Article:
A piece of life's puzzle fell into place for me last week: The connection between Knowledge and Magic. First, I got an e-mail from reader Joe Novack, a former contractor and director of the Building Trades Department at Madison County High School in Virginia, asking us to spend more time promoting education and training for our future tradespeople. The second piece was a bit more whimsical–but brilliant: I saw a picture of our executive editor Mark Clement's 4-year-old daughter Lexi pounding nails in her junior Carhartts and child-sized toolbelt. Tucked behind Lexi's nail bag was the tool I've been searching for all my life: The Magic Wand (Patent Pending).
This isn't the airy-fairy model most people dream about. We're talking about the contractor's version–jobsite tough and field-tested (and purple). Foundation out of square? Swoosh– you're good to go! Truss-set running behind? Done and doner! Ten miles of cable to pull? Not anymore! Competition driving your prices down? Who ya gonna call?
If this sounds like something out of Harry Potter, you're closer than you think. Few people actually know this, but Harry Potter's parents really wanted him to be an electrician. But nooo, he had to go off to wizard school. What a waste of talent! Even so, I've got to admit that he really knows how to use that wand of his, and believe me it isn't as easy as it looks.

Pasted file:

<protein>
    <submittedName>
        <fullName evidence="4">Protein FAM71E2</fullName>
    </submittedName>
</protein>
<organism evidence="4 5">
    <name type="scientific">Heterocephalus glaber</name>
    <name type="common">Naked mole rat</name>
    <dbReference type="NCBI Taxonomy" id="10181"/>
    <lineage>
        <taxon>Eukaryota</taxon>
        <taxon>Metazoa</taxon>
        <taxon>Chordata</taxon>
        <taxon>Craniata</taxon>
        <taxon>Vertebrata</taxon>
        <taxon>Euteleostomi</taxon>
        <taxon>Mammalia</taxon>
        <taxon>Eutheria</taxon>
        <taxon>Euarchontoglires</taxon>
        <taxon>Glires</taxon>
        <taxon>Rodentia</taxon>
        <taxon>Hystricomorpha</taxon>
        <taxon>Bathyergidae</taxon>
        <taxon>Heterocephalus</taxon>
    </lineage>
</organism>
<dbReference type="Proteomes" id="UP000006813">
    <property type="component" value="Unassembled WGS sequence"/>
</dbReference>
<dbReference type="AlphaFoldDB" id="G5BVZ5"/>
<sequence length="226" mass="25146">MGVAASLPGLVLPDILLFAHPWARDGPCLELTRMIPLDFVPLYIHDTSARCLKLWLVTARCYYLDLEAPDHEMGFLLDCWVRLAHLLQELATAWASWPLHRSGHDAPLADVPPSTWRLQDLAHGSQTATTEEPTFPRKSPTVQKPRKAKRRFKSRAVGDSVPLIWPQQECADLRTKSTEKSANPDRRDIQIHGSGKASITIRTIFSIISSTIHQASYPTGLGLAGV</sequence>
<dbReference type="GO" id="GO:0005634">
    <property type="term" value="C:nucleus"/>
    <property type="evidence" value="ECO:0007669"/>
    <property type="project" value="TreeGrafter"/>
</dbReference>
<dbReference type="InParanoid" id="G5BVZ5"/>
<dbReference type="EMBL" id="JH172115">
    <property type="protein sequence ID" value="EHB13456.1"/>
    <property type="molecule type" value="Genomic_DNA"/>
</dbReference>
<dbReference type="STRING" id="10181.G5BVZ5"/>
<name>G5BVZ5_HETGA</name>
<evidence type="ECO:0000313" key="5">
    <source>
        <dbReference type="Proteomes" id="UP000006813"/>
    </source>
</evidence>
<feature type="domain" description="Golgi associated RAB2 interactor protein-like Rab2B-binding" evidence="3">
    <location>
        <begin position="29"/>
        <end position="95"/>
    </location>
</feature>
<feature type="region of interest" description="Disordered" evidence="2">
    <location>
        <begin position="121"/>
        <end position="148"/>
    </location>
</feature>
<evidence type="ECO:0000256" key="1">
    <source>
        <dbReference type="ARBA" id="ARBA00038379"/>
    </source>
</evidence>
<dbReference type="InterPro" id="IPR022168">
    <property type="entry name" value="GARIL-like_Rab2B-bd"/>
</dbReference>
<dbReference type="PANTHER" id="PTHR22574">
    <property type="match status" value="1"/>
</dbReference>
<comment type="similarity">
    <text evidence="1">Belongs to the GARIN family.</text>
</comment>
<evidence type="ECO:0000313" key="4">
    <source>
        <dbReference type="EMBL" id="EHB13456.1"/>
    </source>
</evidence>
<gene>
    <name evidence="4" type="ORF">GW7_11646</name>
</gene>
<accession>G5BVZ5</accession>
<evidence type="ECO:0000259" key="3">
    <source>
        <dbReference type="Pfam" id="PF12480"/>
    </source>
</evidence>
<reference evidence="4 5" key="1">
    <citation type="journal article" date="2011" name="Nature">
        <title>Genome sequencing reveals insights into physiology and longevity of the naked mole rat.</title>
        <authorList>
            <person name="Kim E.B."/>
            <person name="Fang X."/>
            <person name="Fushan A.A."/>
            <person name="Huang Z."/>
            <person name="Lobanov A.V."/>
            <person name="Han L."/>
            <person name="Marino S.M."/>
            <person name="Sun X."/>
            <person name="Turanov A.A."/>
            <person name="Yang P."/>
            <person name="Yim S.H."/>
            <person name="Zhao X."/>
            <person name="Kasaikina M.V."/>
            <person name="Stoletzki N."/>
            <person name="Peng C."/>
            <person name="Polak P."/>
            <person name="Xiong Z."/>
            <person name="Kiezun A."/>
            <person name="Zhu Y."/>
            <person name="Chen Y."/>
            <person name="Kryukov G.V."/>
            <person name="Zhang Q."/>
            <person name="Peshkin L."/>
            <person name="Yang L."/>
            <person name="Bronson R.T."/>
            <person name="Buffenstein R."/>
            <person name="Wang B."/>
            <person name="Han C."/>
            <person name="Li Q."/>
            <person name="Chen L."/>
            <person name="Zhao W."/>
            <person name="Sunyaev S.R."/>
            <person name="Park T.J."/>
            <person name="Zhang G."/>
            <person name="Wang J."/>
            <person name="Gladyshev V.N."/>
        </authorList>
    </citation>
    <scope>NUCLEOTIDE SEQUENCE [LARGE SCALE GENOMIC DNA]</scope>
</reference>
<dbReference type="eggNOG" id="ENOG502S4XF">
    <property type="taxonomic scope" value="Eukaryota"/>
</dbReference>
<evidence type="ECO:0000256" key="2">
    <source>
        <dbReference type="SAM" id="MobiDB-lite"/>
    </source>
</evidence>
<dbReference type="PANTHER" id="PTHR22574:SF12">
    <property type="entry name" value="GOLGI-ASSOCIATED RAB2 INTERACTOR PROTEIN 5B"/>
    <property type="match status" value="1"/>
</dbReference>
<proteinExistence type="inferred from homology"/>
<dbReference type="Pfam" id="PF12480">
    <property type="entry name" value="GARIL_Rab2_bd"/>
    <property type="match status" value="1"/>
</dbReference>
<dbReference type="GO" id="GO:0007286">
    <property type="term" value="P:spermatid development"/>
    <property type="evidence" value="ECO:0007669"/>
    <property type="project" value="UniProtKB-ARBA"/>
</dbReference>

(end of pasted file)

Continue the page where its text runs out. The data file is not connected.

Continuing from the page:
Judging from her projects so far, which range from lemonade stands to seesaws, Lexi seems to have it down, so I asked her how she does it. "Well," she cautions, "I keep my wand in my tool pouch all the time, but I only use it when I really need it." Sounds like a very reasonable approach, but how do you make it work? "Well," she whispers. "I wave it in a circle, and I do a little dance."
I knew it! I used to do the little dance–but nobody ever told me about the circle thing.
Since my lucky dance didn't always work for me, that brings me back to my first point about knowledge. All over the country, men and women like Joe Novack are bringing up the next generation of trade professionals, but they need help. Even with Vo-Tech, educational programs like SkillsUSA, and union apprentice schools, it's going to be hard for the industry to meet the need for more skilled labor that will continue to expand.
At Tools of the Trade, we'll try to do our part as well. Starting in January, our regular coverage and Web site content will include training resources and contacts you can use to build your skills and those of your team. Your part? If you're starting out in the business, open up and learn something new every day. If you're an old vet–and I've said this before–look for every opportunity to teach.
I guess if I have any point to make it is this: The magic of your work is in the knowledge of your skills. Anyone can be an electrician or a carpenter or a plumber–but not everyone makes magic. So go ahead, be a wizard. Just don't forget the little dance. It couldn't hurt.